The questions raised by India’s cancelled Test
Test cricket remains the preeminent format of the game, the format to truly aspire to for all players, Virat Kohli has said time and again.
Except, perhaps, when the alternative is the hypertrophied financial muscle of the Indian Premier League (IPL).
And so there were Kohli and his men, pulling out of the fifth and final Test of what had until then been a breathtaking sequence of Tests, with the promise of India winning a second straight overseas series to truly hammer home their dominance.
The official reason given was that the players were scared after an outbreak of Covid-19 among the coaching staff. With the caveat that fear is by nature irrational and no one who is scared of something need justify it, the Indian team’s argument raises several questions.
The first person to Test positive was coach Ravi Shastri, who began to show symptoms on the Day 3 of the fourth Test, before isolating. The only people who were identified as his close contacts were others on the coaching staff — bowling coach Bharat Arun, fielding coach R Sridhar and chief physiotherapist Nitin Patel, each of whom tested positive a day later and also went into isolation.
In the days leading up to the fourth Test and on Days 1, 2 and 3 of the match itself, the players had of course been in close contact with all these people, in the dressing room, at the nets, at strategy meetings and workouts. But they underwent a couple of rounds of testing, came back negative, and continued playing. They won that Test in brilliant fashion and moved on to Manchester for the fifth Test.
Here, the team’s second physiotherapist, Yogesh Parmar, tested positive. This is when the players decided that they couldn’t take the field. They spoke of how every person on the team had been treated by Parmar and they were all now afraid of contracting the virus.
But here was a situation no different from the one they played through in the fourth Test. Why was close contact with Parmar any different from close contact with Patel?
As in the earlier round, the players were all tested and all tested negative. They were cleared to take the field. Parmar was in isolation.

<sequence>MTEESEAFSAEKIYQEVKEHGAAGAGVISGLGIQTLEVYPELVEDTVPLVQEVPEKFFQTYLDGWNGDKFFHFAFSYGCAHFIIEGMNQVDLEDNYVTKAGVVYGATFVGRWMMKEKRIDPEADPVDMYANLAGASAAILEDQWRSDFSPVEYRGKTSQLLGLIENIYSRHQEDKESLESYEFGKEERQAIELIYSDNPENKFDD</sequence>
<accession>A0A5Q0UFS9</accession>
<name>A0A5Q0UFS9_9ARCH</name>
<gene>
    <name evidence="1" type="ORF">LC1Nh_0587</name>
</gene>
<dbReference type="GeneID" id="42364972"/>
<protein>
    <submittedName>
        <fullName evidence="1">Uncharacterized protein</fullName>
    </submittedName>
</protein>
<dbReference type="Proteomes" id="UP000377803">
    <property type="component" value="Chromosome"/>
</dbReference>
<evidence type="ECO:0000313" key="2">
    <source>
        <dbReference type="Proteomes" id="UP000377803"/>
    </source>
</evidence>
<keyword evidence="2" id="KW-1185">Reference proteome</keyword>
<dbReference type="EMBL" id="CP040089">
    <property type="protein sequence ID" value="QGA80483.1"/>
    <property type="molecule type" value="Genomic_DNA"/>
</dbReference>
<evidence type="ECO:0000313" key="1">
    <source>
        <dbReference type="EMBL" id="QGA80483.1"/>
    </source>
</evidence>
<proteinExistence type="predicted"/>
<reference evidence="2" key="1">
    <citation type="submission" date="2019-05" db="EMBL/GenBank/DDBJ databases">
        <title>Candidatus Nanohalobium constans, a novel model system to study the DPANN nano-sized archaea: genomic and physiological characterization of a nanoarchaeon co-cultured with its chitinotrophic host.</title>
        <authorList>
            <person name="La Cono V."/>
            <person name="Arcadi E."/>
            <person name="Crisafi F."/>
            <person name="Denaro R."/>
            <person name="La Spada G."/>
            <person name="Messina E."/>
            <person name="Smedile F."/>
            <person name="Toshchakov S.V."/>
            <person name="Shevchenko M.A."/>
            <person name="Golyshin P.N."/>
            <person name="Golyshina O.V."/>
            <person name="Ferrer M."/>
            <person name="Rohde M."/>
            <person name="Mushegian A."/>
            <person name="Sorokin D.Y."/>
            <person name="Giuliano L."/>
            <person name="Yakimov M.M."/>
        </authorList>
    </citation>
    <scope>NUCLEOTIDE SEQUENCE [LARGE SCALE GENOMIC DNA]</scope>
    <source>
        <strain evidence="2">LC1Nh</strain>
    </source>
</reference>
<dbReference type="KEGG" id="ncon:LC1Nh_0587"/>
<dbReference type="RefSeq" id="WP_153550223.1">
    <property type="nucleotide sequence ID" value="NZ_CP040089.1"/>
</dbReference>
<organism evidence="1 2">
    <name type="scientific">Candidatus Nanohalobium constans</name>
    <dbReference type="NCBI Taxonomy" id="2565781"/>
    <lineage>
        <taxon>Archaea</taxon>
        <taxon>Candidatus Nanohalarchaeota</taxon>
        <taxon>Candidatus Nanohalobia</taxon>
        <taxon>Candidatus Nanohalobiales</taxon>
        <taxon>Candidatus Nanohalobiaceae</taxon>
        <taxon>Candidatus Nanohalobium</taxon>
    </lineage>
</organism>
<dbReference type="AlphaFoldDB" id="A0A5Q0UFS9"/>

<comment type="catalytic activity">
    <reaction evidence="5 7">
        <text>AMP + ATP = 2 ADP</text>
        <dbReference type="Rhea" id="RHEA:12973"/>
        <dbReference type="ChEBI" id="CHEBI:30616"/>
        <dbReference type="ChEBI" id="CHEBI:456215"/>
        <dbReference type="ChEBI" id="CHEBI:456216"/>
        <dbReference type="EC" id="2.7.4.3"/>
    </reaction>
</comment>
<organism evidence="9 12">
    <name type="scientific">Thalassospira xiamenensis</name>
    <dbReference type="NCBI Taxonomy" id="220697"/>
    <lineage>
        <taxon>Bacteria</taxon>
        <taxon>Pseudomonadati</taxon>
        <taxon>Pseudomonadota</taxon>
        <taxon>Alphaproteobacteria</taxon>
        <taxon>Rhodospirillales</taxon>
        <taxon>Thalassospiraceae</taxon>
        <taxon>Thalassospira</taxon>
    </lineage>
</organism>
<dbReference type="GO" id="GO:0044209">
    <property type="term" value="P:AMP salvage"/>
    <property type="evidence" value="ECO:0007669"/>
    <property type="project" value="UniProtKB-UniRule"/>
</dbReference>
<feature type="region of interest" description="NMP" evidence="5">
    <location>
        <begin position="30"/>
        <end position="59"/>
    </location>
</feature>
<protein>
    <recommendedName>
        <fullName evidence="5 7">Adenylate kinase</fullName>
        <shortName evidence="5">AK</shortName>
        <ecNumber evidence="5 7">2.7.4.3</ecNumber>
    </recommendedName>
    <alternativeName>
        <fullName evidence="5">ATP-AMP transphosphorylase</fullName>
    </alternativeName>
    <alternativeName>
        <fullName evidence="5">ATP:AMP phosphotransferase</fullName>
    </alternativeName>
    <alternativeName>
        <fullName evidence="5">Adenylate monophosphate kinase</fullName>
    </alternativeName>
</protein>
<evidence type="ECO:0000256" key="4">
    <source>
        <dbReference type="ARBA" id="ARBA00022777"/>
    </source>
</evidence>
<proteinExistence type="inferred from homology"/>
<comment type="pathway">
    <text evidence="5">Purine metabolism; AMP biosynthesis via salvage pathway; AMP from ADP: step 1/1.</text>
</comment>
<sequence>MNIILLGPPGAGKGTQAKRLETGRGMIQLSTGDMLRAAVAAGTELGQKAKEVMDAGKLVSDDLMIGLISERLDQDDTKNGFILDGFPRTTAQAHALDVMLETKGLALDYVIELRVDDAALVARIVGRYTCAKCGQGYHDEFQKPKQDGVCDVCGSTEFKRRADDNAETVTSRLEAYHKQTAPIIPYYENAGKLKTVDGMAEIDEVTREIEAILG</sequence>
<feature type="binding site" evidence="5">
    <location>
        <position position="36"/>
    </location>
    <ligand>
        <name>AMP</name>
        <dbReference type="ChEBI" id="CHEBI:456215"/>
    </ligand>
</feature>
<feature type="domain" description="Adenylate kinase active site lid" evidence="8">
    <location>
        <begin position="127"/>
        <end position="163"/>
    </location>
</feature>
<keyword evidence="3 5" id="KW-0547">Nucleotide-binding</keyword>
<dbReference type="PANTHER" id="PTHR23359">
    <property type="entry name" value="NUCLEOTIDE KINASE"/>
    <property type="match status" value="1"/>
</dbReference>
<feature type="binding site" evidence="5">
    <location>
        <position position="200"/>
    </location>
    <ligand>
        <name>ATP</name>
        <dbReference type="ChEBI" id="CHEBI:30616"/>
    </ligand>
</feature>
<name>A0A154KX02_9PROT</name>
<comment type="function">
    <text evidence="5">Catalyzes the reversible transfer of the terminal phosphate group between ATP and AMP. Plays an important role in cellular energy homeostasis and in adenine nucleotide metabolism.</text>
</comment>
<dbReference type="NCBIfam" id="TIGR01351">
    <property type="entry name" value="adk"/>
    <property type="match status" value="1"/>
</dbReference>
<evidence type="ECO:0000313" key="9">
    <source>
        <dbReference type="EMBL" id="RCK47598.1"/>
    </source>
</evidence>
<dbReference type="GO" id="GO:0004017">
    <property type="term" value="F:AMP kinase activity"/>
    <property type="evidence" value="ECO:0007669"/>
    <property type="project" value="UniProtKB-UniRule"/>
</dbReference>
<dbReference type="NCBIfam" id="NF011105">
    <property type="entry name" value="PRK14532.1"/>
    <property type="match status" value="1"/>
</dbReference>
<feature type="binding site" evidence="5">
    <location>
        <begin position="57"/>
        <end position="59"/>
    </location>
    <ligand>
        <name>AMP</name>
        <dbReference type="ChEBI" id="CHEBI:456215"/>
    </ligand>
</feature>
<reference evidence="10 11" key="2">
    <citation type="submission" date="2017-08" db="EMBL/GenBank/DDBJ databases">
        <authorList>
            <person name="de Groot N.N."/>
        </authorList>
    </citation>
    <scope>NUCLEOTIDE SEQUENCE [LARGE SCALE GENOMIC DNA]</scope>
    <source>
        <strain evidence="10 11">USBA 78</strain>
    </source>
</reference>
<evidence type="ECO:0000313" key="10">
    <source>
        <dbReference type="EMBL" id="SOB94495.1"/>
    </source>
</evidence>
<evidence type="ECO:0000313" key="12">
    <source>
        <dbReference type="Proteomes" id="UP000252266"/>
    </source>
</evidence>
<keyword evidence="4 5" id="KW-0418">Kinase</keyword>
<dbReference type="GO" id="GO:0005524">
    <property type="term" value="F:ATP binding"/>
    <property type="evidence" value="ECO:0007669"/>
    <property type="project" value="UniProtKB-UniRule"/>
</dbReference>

The players spoke of how they feared for their families, who were travelling with them. The logical protocol then would be for the players to isolate from their families. Instead the players and their families flew together, immediately after the Test was cancelled. They did not return home. They went to the UAE, where the IPL is scheduled to begin today.
“Back home” tweeted Rohit Sharma, with a photo of himself standing with his wife and child. Except it was not Mumbai, but Abu Dhabi. He and his family moved into a hotel in the IPL bubble, together, much as they were in Manchester.
If the players were concerned about not being in a bubble in England, where Covid protocols have been all but non-existent since the middle of July, they didn’t show it during their time there. They attended Champions League and Wimbledon matches. They visited friends and family and attended social gatherings, including the much-talked-about book launch after which Shastri tested positive.
Cricket, as Harsha Bhogle pointed out recently, “has so many stress points. 3 formats for a start, world events where the ICC is a stakeholder, bilateral events where 2 teams have a stake & franchised leagues where one country will protect its finances. Then, Covid!”
This is undeniable. The scheduling is ridiculous. The Indian team had been in England since early June, playing the World Test Championship final and then the five-Test series; there was the IPL immediately after, followed by the World T20 (starting just two days after the IPL final).
Between the bilaterals, major ICC events, multiple formats and franchise leagues, how a cricketer keeps it all together is a mystery. Yet the fifth Test was a commitment just as binding as the IPL is.